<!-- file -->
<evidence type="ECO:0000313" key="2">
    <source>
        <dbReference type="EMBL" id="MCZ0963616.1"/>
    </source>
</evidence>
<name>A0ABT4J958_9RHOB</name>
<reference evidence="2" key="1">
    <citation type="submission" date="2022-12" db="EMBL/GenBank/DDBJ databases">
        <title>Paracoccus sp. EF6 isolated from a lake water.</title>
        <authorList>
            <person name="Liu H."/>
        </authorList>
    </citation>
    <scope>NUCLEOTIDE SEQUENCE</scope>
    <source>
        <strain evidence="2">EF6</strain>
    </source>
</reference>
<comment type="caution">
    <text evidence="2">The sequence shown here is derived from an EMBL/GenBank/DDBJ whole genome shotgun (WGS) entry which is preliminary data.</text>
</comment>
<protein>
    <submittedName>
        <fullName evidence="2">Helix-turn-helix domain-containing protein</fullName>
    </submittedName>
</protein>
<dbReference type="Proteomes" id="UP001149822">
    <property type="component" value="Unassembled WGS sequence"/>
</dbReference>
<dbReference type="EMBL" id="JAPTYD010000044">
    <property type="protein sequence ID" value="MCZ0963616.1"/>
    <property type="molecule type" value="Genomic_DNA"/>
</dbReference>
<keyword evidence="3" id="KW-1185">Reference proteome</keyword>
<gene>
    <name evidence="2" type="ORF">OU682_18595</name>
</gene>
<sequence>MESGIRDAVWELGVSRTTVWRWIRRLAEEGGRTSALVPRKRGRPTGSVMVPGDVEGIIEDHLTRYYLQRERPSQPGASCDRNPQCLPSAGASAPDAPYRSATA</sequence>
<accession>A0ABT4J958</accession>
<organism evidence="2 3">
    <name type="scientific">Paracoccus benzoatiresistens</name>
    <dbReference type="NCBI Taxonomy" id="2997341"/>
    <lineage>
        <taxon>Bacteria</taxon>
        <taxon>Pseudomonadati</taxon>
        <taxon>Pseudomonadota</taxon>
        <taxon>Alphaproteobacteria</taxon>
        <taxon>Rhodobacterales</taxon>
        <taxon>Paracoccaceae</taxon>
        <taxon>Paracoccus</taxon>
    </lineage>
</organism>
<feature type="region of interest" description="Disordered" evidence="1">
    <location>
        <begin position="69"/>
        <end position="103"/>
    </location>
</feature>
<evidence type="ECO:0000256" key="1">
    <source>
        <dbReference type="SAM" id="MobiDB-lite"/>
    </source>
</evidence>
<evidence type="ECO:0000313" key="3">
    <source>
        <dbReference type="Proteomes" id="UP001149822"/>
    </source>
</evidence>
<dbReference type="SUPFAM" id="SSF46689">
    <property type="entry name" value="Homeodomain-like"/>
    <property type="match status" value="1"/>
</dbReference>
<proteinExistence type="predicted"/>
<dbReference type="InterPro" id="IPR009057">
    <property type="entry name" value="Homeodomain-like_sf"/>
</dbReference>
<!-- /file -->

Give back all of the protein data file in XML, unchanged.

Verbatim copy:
<evidence type="ECO:0000313" key="2">
    <source>
        <dbReference type="EMBL" id="MCZ0963616.1"/>
    </source>
</evidence>
<name>A0ABT4J958_9RHOB</name>
<reference evidence="2" key="1">
    <citation type="submission" date="2022-12" db="EMBL/GenBank/DDBJ databases">
        <title>Paracoccus sp. EF6 isolated from a lake water.</title>
        <authorList>
            <person name="Liu H."/>
        </authorList>
    </citation>
    <scope>NUCLEOTIDE SEQUENCE</scope>
    <source>
        <strain evidence="2">EF6</strain>
    </source>
</reference>
<comment type="caution">
    <text evidence="2">The sequence shown here is derived from an EMBL/GenBank/DDBJ whole genome shotgun (WGS) entry which is preliminary data.</text>
</comment>
<protein>
    <submittedName>
        <fullName evidence="2">Helix-turn-helix domain-containing protein</fullName>
    </submittedName>
</protein>
<dbReference type="Proteomes" id="UP001149822">
    <property type="component" value="Unassembled WGS sequence"/>
</dbReference>
<dbReference type="EMBL" id="JAPTYD010000044">
    <property type="protein sequence ID" value="MCZ0963616.1"/>
    <property type="molecule type" value="Genomic_DNA"/>
</dbReference>
<keyword evidence="3" id="KW-1185">Reference proteome</keyword>
<gene>
    <name evidence="2" type="ORF">OU682_18595</name>
</gene>
<sequence>MESGIRDAVWELGVSRTTVWRWIRRLAEEGGRTSALVPRKRGRPTGSVMVPGDVEGIIEDHLTRYYLQRERPSQPGASCDRNPQCLPSAGASAPDAPYRSATA</sequence>
<accession>A0ABT4J958</accession>
<organism evidence="2 3">
    <name type="scientific">Paracoccus benzoatiresistens</name>
    <dbReference type="NCBI Taxonomy" id="2997341"/>
    <lineage>
        <taxon>Bacteria</taxon>
        <taxon>Pseudomonadati</taxon>
        <taxon>Pseudomonadota</taxon>
        <taxon>Alphaproteobacteria</taxon>
        <taxon>Rhodobacterales</taxon>
        <taxon>Paracoccaceae</taxon>
        <taxon>Paracoccus</taxon>
    </lineage>
</organism>
<feature type="region of interest" description="Disordered" evidence="1">
    <location>
        <begin position="69"/>
        <end position="103"/>
    </location>
</feature>
<evidence type="ECO:0000256" key="1">
    <source>
        <dbReference type="SAM" id="MobiDB-lite"/>
    </source>
</evidence>
<evidence type="ECO:0000313" key="3">
    <source>
        <dbReference type="Proteomes" id="UP001149822"/>
    </source>
</evidence>
<dbReference type="SUPFAM" id="SSF46689">
    <property type="entry name" value="Homeodomain-like"/>
    <property type="match status" value="1"/>
</dbReference>
<proteinExistence type="predicted"/>
<dbReference type="InterPro" id="IPR009057">
    <property type="entry name" value="Homeodomain-like_sf"/>
</dbReference>